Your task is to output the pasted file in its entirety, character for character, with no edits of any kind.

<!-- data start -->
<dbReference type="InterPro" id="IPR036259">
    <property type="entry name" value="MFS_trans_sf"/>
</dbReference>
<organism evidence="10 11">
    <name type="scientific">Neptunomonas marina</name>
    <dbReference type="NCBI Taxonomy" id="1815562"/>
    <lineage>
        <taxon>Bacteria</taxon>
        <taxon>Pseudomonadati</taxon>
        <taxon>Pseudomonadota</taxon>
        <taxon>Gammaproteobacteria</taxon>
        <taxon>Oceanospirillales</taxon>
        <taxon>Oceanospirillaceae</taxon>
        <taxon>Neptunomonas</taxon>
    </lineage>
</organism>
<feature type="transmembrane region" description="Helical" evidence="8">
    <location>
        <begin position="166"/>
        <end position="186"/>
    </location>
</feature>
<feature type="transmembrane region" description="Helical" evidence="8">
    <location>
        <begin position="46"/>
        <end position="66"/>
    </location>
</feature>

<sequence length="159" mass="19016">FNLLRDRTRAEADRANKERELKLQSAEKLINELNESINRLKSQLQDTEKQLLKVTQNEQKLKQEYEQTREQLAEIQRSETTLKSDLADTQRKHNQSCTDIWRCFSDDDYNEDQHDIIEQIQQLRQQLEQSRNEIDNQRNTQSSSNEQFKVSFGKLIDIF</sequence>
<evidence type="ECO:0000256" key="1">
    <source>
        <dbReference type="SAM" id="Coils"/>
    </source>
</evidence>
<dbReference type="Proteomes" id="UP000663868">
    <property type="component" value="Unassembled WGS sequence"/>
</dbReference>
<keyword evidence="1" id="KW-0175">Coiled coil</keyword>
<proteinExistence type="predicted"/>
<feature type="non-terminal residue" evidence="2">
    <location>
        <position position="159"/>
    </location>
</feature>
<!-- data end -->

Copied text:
<dbReference type="InterPro" id="IPR036259">
    <property type="entry name" value="MFS_trans_sf"/>
</dbReference>
<organism evidence="10 11">
    <name type="scientific">Neptunomonas marina</name>
    <dbReference type="NCBI Taxonomy" id="1815562"/>
    <lineage>
        <taxon>Bacteria</taxon>
        <taxon>Pseudomonadati</taxon>
        <taxon>Pseudomonadota</taxon>
        <taxon>Gammaproteobacteria</taxon>
        <taxon>Oceanospirillales</taxon>
        <taxon>Oceanospirillaceae</taxon>
        <taxon>Neptunomonas</taxon>
    </lineage>
</organism>
<feature type="transmembrane region" description="Helical" evidence="8">
    <location>
        <begin position="166"/>
        <end position="186"/>
    </location>
</feature>
<feature type="transmembrane region" description="Helical" evidence="8">
    <location>
        <begin position="46"/>
        <end position="66"/>
    </location>
</feature>

<sequence length="159" mass="19016">FNLLRDRTRAEADRANKERELKLQSAEKLINELNESINRLKSQLQDTEKQLLKVTQNEQKLKQEYEQTREQLAEIQRSETTLKSDLADTQRKHNQSCTDIWRCFSDDDYNEDQHDIIEQIQQLRQQLEQSRNEIDNQRNTQSSSNEQFKVSFGKLIDIF</sequence>
<evidence type="ECO:0000256" key="1">
    <source>
        <dbReference type="SAM" id="Coils"/>
    </source>
</evidence>
<dbReference type="Proteomes" id="UP000663868">
    <property type="component" value="Unassembled WGS sequence"/>
</dbReference>
<keyword evidence="1" id="KW-0175">Coiled coil</keyword>
<proteinExistence type="predicted"/>
<feature type="non-terminal residue" evidence="2">
    <location>
        <position position="159"/>
    </location>
</feature>